To make our own version of this drink at home we start by making the secret pumpkin spice syrup from my Pumpkin Spice Latte recipe posted last year, but this time I’m adding an extra tablespoon of pumpkin. You’ll have plenty of this syrup left over to make several more drinks.

    The rest is easy. Grab your favorite cold brew coffee and mix it with some vanilla syrup (like this one from Torani). The cream topping is made by mixing cream with 2% milk in a blender, just until thick. After adding the pumpkin syrup, you pour the topping over your coffee and top it off with pumpkin spice.

    You've just hacked Starbucks new autumn-in-a-cup. Now, how about making some of their famous pastries?

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    These Einstein Bros. schmear recipes are very easy to make, and if you would like yours to firm up more after mixing in the ingredients, just pop the finished spread (in a microwave-safe bowl) for a minute or two, stir, cover, and chill completely. Use these spreads with bagels of your choice.

    Click here for more of your favorite copycat recipes from Einstein Bros. 

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    Menu Description: "The one and only! The style we invented over 30 years ago; they're breaded by hand, tossed in your choice of wing sauce and served by your favorite Hooters girl."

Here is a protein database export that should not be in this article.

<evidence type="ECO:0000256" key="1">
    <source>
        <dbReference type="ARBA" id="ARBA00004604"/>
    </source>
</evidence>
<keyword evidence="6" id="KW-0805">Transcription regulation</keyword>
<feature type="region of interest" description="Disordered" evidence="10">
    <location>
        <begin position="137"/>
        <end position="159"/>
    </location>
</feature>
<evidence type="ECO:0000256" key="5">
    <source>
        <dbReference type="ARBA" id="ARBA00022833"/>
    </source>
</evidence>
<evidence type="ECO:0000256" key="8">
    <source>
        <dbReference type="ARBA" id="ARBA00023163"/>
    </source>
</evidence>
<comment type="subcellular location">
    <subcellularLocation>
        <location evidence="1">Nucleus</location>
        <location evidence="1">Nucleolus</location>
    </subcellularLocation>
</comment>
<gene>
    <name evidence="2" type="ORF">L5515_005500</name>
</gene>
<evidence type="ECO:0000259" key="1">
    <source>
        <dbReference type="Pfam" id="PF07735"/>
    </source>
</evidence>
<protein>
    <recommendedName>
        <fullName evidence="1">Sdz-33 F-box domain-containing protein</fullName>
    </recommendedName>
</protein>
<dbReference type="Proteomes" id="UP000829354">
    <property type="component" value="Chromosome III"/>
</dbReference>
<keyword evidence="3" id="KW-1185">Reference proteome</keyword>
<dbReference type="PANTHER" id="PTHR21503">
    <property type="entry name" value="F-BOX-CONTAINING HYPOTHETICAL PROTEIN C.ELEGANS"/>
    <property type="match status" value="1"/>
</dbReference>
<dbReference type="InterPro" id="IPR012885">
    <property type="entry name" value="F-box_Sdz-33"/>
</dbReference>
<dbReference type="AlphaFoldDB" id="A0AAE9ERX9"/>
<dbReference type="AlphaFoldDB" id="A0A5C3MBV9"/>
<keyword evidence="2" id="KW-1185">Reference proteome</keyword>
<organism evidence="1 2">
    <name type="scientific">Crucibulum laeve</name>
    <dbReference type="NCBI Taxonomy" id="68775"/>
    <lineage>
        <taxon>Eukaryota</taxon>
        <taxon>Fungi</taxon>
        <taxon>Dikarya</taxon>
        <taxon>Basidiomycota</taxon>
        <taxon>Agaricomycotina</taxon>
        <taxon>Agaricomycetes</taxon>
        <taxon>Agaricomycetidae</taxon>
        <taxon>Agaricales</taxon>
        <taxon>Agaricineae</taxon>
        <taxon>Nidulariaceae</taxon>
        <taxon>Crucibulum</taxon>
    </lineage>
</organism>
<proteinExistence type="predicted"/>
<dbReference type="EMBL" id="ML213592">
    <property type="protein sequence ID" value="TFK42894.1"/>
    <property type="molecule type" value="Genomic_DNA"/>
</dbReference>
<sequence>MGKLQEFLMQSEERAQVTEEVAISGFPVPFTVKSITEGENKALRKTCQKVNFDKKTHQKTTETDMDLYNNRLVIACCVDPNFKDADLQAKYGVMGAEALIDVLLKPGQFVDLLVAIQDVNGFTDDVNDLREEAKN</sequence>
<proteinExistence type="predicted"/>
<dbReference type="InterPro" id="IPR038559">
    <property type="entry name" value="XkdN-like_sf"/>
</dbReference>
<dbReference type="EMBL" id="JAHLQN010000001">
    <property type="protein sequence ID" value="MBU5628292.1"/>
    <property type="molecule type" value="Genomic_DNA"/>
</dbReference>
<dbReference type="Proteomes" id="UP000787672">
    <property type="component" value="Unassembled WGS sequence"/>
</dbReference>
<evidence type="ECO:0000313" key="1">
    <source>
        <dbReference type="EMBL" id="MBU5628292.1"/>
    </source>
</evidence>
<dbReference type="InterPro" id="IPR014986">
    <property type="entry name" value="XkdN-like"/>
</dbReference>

When I first hacked this recipe back in 1997 for the book Top Secret Restaurant Recipes, Hooters wings looked different than they do today. The chain used to leave the pointy end of the wing attached to the middle piece, or “flat,” which, frankly, is unnecessary because there is very little meat on the tip segment. Today the chain serves wings like everyone else, with drumettes and flats completely separated, and delivered by waitresses in the same bright orange shorts as when the chain started in 1983.

    One thing that wasn't available to me back then was the opportunity to examine the chain’s packaging for the lists of ingredients on signature items like sauces and breading. Today, since they sell these items as retail products, I can take advantage of labeling laws that require ingredients to be clearly listed and see what really goes into these recipes. Using that new information, I’ve made a few small tweaks to improve my recipe from over 20 years ago, including two versions of the kickass wing sauce—medium and hot—for your wing-devouring pleasure.

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    You probably think the dark chocolatey stuff that looks like dark chocolate on a dark chocolate Kind nut bar is all chocolate, but it mostly isn’t. There is chocolate in there, but chicory root is listed third in the ingredients statement, right after peanuts and almonds and way before cocoa, so the dark chocolate is actually a chocolate-flavored coating made mostly with chicory root fiber. Curiously, older labels list “chocolate-flavored coating” as the second ingredient, but newer labels don’t.

    Chicory is the root of the endive plant and it’s beloved in New Orleans, where it’s combined with coffee drinks because its taste is so similar to coffee. Chicory also happens to taste a lot like chocolate, and it’s cheaper than chocolate, and that’s probably why it’s used here.